Faculty Council disputes claims of racism levied by chancellor and provost in Feb. 10 email

Office of the chancellor in UMass Boston’s Quinn Administration Building.

On Feb. 10, Chancellor Marcelo Suárez-Orozco and Provost and Vice Chancellor for Academic Affairs Joseph Berger sent an email to the campus community condemning the “racially charged treatment” of Dr. Tyson King-Meadows by the Faculty Council. The FC disputes this claim of racism; some faculty members are demonstrating support for the FC, while others are not.

On Feb. 7, the FC—which is the governing body elected to represent the faculty—convened for its monthly meeting with administration, staff and faculty. Following the meeting, the aforementioned campus-wide email was sent out, accusing the FC of behaving in a “racially charged” manner and insinuating that they had engaged in “traffi[cking] in [...] racial stereotypes and tropes.” 

In a letter to the chancellor and the provost, the FC wrote: “We were surprised and dismayed to read these allegations, which we take very seriously. There was no indication you believed or felt this way in the 2/7/2022 meeting. You also did not specify which comments were problematic in the Joint Statement itself.”

The FC soon found out that the allegedly “racially charged” remarks were made by American Studies Professor Jeff Melnick when asking for transparency in the Provost’s selection of Dean King-Meadows as Chair of the search committee for the Dean of the School of Education. A transcript of the meeting—available on the Faculty Staff Union website: fsu.umb.edu—shows no indication that Melnick made any sort of racist remark during this meeting.  

Melnick, along with being an elected member of the FC, is involved on campus in a number of other ways. Perhaps most saliently, Melnick is the elected Communications Director for the Faculty Staff Union.

In an interview via email, Melnick reflected on his work as Communications Director for the FSU. 

“I take this job very seriously and doing the job means, among other things, that I am a very visible and vocal critic of the university administration,” wrote Melnick. 

Melnick has in fact criticized administration in the FSU’s weekly email blast column, “The Point,” writing about discrepancies in the administration’s rhetoric regarding implementation of anti-racist and health-promoting values on-campus and their actual practices, the defunding of centers and institutes on campus, and more.

“I do a substantial amount of work every week to research 'The Point,'” wrote Melnick. “It is crucial to me to do this work with integrity, clarity and force.”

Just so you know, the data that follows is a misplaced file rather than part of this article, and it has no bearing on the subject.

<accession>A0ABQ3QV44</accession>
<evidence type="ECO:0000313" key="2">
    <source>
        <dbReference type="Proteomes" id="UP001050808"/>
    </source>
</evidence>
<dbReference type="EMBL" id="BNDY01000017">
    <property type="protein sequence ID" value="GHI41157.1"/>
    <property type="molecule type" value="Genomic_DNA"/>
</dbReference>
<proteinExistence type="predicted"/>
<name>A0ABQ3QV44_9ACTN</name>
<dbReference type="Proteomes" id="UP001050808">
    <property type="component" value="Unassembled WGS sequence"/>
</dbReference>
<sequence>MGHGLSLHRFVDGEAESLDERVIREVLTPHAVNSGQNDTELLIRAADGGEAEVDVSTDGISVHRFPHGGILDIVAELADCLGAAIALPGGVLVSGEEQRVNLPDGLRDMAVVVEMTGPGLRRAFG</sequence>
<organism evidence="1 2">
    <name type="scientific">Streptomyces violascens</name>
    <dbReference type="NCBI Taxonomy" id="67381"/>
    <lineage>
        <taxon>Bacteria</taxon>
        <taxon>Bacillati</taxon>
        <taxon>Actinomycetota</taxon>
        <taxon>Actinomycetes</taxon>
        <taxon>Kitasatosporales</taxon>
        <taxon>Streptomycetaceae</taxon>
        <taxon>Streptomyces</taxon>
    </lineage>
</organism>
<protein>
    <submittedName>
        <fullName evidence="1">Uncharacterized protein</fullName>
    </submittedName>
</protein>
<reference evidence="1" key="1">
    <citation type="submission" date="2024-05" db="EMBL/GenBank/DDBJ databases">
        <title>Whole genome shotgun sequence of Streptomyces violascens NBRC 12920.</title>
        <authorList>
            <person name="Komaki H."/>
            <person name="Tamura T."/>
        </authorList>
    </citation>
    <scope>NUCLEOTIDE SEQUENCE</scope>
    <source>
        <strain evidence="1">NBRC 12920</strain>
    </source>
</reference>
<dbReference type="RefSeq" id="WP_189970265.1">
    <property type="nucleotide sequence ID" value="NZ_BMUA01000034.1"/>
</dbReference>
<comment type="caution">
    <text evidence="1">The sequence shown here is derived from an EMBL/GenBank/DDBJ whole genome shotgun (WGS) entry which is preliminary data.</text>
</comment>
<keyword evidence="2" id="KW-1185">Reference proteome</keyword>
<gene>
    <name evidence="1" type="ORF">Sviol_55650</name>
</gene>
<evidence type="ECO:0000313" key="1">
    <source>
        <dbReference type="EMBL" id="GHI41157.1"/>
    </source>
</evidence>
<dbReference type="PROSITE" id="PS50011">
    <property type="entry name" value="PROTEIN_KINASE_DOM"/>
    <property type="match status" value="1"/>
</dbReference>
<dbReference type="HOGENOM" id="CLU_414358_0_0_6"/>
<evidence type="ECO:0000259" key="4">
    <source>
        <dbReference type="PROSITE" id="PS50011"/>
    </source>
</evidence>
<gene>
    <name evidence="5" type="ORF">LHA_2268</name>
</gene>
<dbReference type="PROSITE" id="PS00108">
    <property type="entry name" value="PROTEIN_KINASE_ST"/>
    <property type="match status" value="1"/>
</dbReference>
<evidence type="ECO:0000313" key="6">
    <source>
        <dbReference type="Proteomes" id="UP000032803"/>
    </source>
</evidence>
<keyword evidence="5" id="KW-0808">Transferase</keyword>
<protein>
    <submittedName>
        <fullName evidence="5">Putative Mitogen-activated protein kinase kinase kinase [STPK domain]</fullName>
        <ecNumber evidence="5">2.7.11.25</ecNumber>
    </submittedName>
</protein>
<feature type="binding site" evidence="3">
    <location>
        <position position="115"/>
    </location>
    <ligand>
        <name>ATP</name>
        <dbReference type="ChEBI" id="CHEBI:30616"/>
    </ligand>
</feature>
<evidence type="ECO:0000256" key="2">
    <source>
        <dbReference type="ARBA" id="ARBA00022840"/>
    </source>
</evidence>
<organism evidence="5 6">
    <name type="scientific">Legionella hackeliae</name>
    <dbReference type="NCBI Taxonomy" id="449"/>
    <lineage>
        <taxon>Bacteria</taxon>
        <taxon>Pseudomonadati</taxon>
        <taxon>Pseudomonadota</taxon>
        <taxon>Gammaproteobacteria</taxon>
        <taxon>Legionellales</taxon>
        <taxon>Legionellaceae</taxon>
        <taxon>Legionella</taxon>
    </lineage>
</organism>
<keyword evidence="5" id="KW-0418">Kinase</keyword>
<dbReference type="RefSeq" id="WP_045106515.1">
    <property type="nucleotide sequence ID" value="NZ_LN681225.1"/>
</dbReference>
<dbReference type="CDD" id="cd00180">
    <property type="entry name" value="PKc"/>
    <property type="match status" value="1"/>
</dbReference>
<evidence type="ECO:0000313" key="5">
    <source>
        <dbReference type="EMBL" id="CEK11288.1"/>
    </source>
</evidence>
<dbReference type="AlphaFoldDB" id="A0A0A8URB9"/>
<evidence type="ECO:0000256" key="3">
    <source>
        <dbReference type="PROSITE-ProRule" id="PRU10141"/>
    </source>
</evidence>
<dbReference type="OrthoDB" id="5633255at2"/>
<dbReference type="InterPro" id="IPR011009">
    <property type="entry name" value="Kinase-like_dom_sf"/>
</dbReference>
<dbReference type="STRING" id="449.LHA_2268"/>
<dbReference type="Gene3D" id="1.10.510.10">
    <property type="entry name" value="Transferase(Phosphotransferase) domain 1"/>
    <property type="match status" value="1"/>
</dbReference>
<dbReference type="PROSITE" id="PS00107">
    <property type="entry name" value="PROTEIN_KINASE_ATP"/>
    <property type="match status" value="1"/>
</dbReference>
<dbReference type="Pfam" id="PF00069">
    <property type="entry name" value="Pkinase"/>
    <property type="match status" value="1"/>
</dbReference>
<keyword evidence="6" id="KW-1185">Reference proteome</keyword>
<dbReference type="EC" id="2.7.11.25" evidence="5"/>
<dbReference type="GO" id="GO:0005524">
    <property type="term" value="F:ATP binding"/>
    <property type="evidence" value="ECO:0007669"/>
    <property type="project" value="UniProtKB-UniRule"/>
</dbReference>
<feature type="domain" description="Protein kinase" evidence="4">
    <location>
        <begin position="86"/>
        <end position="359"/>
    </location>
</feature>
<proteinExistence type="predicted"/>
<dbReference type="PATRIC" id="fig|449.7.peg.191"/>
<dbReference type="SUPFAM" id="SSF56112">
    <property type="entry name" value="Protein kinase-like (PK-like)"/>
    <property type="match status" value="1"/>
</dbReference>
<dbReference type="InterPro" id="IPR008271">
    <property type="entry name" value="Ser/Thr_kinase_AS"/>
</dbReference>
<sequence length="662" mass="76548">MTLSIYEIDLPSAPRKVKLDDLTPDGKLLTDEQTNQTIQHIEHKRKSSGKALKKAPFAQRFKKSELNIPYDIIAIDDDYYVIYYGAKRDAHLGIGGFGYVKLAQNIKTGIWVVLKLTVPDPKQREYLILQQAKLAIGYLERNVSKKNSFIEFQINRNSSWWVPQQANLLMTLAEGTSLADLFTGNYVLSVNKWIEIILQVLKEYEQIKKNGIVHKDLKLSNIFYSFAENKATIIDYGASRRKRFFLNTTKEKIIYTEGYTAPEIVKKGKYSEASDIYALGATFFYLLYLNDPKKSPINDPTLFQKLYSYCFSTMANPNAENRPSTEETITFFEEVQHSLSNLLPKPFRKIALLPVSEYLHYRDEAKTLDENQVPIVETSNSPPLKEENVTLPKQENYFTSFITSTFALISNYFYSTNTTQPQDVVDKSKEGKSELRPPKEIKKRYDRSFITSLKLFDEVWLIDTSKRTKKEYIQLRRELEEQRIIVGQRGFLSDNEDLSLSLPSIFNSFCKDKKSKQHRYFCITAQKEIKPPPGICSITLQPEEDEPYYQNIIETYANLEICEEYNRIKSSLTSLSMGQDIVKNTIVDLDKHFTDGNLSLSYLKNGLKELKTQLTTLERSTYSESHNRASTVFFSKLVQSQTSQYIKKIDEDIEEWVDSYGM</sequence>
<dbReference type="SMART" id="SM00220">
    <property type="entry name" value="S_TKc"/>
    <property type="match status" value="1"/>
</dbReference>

Melnick also reported that the upper administration has tried to silence him in the past.

“When our provost first met with my union’s president after taking the job, the provost directly asked him to see if he could get me to tone down my criticisms of the administration,” wrote Melnick. “And when it was time to start expanded bargaining again in the fall, administration first refused to do so. When it came down to negotiating about this, admin made it clear that their only issue was live-tweeting during the sessions.  I’m almost sure that I was the only person doing this, so again we see an instance of administration working to silence me.”

When asked why he believes these accusations of using “racially charged” language were levied against him, Melnick wrote: “It is puzzling. As you can see from the meeting transcript I did not say anything that was racially charged. I did not question anybody’s qualifications or fitness to lead. (Almost immediately after I first saw the memo I sent an email to the CLA Dean affirming my confidence in him and underlining that my question at FC was exclusively about the provost’s decision-making protocols.) I can only conclude with [the Graduate Employee Organization], the Faculty Council, and the FSU that the false charges were designed to silence faculty critics of the upper administration of UMass Boston.”

Kibibi Mack-Shelton, a Professor of History and member of the FC since the Fall of 2018, was also in attendance of the meeting in which such accusations were made of Melnick. 

When asked if she believed if anyone at that meeting had said anything racially charged in nature, Mack-Shelton—speaking on the record only for herself and not as representative of any department or organization on campus—replied: “No, there was not one member, including Melnick, who said anything that was racially charged at the meeting. As an African American, female FC member of three years, I have never heard any FC member use racially charged language or make such comments.” 

“Honestly, I liked the question Melnick raised, as it would have been one I could have raised easily,” added Mack-Shelton. “If it was me who asked Provost Berger to explain this choice, particularly amid criticisms of shared governance, would the chancellor and provost [have] sent out that joint statement denouncing me as making some racist innuendos about a fellow African American?”